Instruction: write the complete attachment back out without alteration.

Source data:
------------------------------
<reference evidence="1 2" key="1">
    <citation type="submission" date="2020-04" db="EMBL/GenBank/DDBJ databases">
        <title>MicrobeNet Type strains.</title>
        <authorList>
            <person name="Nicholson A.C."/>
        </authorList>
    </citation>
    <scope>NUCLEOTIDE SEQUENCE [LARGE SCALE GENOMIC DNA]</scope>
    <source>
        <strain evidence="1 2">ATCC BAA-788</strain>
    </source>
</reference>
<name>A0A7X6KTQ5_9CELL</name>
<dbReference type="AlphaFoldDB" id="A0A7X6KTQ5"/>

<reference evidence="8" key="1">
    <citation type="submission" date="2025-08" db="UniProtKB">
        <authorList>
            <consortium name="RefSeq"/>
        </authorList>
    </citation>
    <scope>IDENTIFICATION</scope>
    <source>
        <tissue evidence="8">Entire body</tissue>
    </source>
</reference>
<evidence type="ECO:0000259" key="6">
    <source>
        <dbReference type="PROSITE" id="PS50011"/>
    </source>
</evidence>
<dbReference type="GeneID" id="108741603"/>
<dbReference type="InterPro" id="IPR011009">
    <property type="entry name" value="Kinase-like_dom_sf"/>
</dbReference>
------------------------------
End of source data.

<reference evidence="1 2" key="1">
    <citation type="submission" date="2020-04" db="EMBL/GenBank/DDBJ databases">
        <title>MicrobeNet Type strains.</title>
        <authorList>
            <person name="Nicholson A.C."/>
        </authorList>
    </citation>
    <scope>NUCLEOTIDE SEQUENCE [LARGE SCALE GENOMIC DNA]</scope>
    <source>
        <strain evidence="1 2">ATCC BAA-788</strain>
    </source>
</reference>
<name>A0A7X6KTQ5_9CELL</name>
<dbReference type="AlphaFoldDB" id="A0A7X6KTQ5"/>

<reference evidence="8" key="1">
    <citation type="submission" date="2025-08" db="UniProtKB">
        <authorList>
            <consortium name="RefSeq"/>
        </authorList>
    </citation>
    <scope>IDENTIFICATION</scope>
    <source>
        <tissue evidence="8">Entire body</tissue>
    </source>
</reference>
<evidence type="ECO:0000259" key="6">
    <source>
        <dbReference type="PROSITE" id="PS50011"/>
    </source>
</evidence>
<dbReference type="GeneID" id="108741603"/>
<dbReference type="InterPro" id="IPR011009">
    <property type="entry name" value="Kinase-like_dom_sf"/>
</dbReference>